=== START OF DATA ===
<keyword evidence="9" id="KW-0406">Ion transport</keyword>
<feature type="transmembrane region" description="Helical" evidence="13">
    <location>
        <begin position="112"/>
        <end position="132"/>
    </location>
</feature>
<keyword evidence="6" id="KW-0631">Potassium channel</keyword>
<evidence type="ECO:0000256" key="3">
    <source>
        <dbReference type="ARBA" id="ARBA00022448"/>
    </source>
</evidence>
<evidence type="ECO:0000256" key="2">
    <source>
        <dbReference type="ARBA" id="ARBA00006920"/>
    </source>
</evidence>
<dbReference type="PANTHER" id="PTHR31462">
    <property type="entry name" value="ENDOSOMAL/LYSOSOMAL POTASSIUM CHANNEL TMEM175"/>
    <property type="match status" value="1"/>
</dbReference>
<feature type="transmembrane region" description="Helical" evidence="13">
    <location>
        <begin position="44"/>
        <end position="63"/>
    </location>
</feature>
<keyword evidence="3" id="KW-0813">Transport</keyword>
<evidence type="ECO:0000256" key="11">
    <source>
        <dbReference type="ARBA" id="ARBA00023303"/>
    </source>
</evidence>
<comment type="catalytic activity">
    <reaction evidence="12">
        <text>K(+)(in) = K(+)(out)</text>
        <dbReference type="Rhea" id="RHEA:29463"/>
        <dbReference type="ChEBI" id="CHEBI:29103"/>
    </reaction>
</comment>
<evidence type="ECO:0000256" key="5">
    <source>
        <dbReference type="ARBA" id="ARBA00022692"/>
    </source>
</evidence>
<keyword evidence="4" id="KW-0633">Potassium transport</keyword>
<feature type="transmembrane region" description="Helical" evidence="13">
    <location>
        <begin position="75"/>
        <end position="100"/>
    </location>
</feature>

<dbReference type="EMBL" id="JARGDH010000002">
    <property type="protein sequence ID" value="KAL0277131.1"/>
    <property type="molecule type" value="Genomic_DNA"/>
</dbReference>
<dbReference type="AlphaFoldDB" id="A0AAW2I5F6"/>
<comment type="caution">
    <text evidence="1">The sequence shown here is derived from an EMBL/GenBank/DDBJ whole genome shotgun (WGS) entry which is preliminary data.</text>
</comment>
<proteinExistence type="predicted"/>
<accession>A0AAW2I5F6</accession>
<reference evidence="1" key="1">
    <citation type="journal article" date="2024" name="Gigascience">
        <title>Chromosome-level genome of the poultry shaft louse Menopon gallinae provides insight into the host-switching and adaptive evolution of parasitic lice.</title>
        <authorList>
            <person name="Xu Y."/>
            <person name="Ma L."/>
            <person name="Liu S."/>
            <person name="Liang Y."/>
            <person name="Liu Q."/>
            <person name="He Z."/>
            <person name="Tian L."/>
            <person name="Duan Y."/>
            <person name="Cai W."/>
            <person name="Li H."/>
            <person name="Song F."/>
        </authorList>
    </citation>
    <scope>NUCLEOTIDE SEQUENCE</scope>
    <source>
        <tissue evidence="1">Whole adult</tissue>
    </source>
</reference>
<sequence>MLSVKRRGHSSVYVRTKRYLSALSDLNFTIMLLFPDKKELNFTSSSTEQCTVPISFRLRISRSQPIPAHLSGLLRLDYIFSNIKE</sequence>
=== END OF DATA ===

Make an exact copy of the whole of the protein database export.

<keyword evidence="9" id="KW-0406">Ion transport</keyword>
<feature type="transmembrane region" description="Helical" evidence="13">
    <location>
        <begin position="112"/>
        <end position="132"/>
    </location>
</feature>
<keyword evidence="6" id="KW-0631">Potassium channel</keyword>
<evidence type="ECO:0000256" key="3">
    <source>
        <dbReference type="ARBA" id="ARBA00022448"/>
    </source>
</evidence>
<evidence type="ECO:0000256" key="2">
    <source>
        <dbReference type="ARBA" id="ARBA00006920"/>
    </source>
</evidence>
<dbReference type="PANTHER" id="PTHR31462">
    <property type="entry name" value="ENDOSOMAL/LYSOSOMAL POTASSIUM CHANNEL TMEM175"/>
    <property type="match status" value="1"/>
</dbReference>
<feature type="transmembrane region" description="Helical" evidence="13">
    <location>
        <begin position="44"/>
        <end position="63"/>
    </location>
</feature>
<keyword evidence="3" id="KW-0813">Transport</keyword>
<evidence type="ECO:0000256" key="11">
    <source>
        <dbReference type="ARBA" id="ARBA00023303"/>
    </source>
</evidence>
<comment type="catalytic activity">
    <reaction evidence="12">
        <text>K(+)(in) = K(+)(out)</text>
        <dbReference type="Rhea" id="RHEA:29463"/>
        <dbReference type="ChEBI" id="CHEBI:29103"/>
    </reaction>
</comment>
<evidence type="ECO:0000256" key="5">
    <source>
        <dbReference type="ARBA" id="ARBA00022692"/>
    </source>
</evidence>
<keyword evidence="4" id="KW-0633">Potassium transport</keyword>
<feature type="transmembrane region" description="Helical" evidence="13">
    <location>
        <begin position="75"/>
        <end position="100"/>
    </location>
</feature>

<dbReference type="EMBL" id="JARGDH010000002">
    <property type="protein sequence ID" value="KAL0277131.1"/>
    <property type="molecule type" value="Genomic_DNA"/>
</dbReference>
<dbReference type="AlphaFoldDB" id="A0AAW2I5F6"/>
<comment type="caution">
    <text evidence="1">The sequence shown here is derived from an EMBL/GenBank/DDBJ whole genome shotgun (WGS) entry which is preliminary data.</text>
</comment>
<proteinExistence type="predicted"/>
<accession>A0AAW2I5F6</accession>
<reference evidence="1" key="1">
    <citation type="journal article" date="2024" name="Gigascience">
        <title>Chromosome-level genome of the poultry shaft louse Menopon gallinae provides insight into the host-switching and adaptive evolution of parasitic lice.</title>
        <authorList>
            <person name="Xu Y."/>
            <person name="Ma L."/>
            <person name="Liu S."/>
            <person name="Liang Y."/>
            <person name="Liu Q."/>
            <person name="He Z."/>
            <person name="Tian L."/>
            <person name="Duan Y."/>
            <person name="Cai W."/>
            <person name="Li H."/>
            <person name="Song F."/>
        </authorList>
    </citation>
    <scope>NUCLEOTIDE SEQUENCE</scope>
    <source>
        <tissue evidence="1">Whole adult</tissue>
    </source>
</reference>
<sequence>MLSVKRRGHSSVYVRTKRYLSALSDLNFTIMLLFPDKKELNFTSSSTEQCTVPISFRLRISRSQPIPAHLSGLLRLDYIFSNIKE</sequence>